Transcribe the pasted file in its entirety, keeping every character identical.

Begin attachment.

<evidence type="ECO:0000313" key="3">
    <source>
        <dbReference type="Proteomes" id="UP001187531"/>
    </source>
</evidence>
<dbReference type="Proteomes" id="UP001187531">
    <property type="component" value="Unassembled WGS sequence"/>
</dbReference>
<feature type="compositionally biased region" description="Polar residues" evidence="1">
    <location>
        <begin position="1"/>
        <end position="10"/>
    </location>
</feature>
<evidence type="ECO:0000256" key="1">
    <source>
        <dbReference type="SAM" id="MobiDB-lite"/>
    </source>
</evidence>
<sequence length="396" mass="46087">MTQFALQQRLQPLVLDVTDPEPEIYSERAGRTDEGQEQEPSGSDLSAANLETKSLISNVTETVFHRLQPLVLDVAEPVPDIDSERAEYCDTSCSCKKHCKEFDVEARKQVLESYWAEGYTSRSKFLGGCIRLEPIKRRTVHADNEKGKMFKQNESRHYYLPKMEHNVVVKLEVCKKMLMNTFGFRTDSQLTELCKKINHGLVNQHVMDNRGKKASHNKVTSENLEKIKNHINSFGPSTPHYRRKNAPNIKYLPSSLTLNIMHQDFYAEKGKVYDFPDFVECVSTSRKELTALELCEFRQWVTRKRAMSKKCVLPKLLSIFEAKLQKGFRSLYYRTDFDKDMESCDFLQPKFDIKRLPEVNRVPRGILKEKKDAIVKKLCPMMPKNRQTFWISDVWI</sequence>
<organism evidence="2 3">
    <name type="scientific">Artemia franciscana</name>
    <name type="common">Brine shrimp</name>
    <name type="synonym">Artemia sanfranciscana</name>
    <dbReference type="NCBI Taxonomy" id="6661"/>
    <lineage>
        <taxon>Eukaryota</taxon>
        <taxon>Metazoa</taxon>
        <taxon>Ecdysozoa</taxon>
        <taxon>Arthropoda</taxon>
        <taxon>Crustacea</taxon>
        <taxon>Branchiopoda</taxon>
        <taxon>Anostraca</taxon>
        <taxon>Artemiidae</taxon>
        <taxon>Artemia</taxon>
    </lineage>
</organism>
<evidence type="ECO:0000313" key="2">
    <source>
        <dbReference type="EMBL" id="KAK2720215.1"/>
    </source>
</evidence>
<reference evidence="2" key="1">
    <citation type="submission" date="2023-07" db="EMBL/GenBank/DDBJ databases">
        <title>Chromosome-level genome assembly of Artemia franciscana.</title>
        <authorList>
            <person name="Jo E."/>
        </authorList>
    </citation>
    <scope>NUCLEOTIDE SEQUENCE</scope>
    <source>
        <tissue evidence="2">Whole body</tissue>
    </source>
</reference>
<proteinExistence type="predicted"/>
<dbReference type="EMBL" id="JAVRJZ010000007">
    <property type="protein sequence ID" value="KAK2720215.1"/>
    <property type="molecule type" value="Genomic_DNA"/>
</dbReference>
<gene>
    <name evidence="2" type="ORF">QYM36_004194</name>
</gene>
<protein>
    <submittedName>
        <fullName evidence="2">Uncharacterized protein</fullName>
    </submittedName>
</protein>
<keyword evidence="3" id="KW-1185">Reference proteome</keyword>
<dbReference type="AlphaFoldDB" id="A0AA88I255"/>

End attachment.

<evidence type="ECO:0000313" key="3">
    <source>
        <dbReference type="Proteomes" id="UP001187531"/>
    </source>
</evidence>
<dbReference type="Proteomes" id="UP001187531">
    <property type="component" value="Unassembled WGS sequence"/>
</dbReference>
<feature type="compositionally biased region" description="Polar residues" evidence="1">
    <location>
        <begin position="1"/>
        <end position="10"/>
    </location>
</feature>
<evidence type="ECO:0000256" key="1">
    <source>
        <dbReference type="SAM" id="MobiDB-lite"/>
    </source>
</evidence>
<sequence length="396" mass="46087">MTQFALQQRLQPLVLDVTDPEPEIYSERAGRTDEGQEQEPSGSDLSAANLETKSLISNVTETVFHRLQPLVLDVAEPVPDIDSERAEYCDTSCSCKKHCKEFDVEARKQVLESYWAEGYTSRSKFLGGCIRLEPIKRRTVHADNEKGKMFKQNESRHYYLPKMEHNVVVKLEVCKKMLMNTFGFRTDSQLTELCKKINHGLVNQHVMDNRGKKASHNKVTSENLEKIKNHINSFGPSTPHYRRKNAPNIKYLPSSLTLNIMHQDFYAEKGKVYDFPDFVECVSTSRKELTALELCEFRQWVTRKRAMSKKCVLPKLLSIFEAKLQKGFRSLYYRTDFDKDMESCDFLQPKFDIKRLPEVNRVPRGILKEKKDAIVKKLCPMMPKNRQTFWISDVWI</sequence>
<organism evidence="2 3">
    <name type="scientific">Artemia franciscana</name>
    <name type="common">Brine shrimp</name>
    <name type="synonym">Artemia sanfranciscana</name>
    <dbReference type="NCBI Taxonomy" id="6661"/>
    <lineage>
        <taxon>Eukaryota</taxon>
        <taxon>Metazoa</taxon>
        <taxon>Ecdysozoa</taxon>
        <taxon>Arthropoda</taxon>
        <taxon>Crustacea</taxon>
        <taxon>Branchiopoda</taxon>
        <taxon>Anostraca</taxon>
        <taxon>Artemiidae</taxon>
        <taxon>Artemia</taxon>
    </lineage>
</organism>
<evidence type="ECO:0000313" key="2">
    <source>
        <dbReference type="EMBL" id="KAK2720215.1"/>
    </source>
</evidence>
<reference evidence="2" key="1">
    <citation type="submission" date="2023-07" db="EMBL/GenBank/DDBJ databases">
        <title>Chromosome-level genome assembly of Artemia franciscana.</title>
        <authorList>
            <person name="Jo E."/>
        </authorList>
    </citation>
    <scope>NUCLEOTIDE SEQUENCE</scope>
    <source>
        <tissue evidence="2">Whole body</tissue>
    </source>
</reference>
<proteinExistence type="predicted"/>
<dbReference type="EMBL" id="JAVRJZ010000007">
    <property type="protein sequence ID" value="KAK2720215.1"/>
    <property type="molecule type" value="Genomic_DNA"/>
</dbReference>
<gene>
    <name evidence="2" type="ORF">QYM36_004194</name>
</gene>
<protein>
    <submittedName>
        <fullName evidence="2">Uncharacterized protein</fullName>
    </submittedName>
</protein>
<keyword evidence="3" id="KW-1185">Reference proteome</keyword>
<dbReference type="AlphaFoldDB" id="A0AA88I255"/>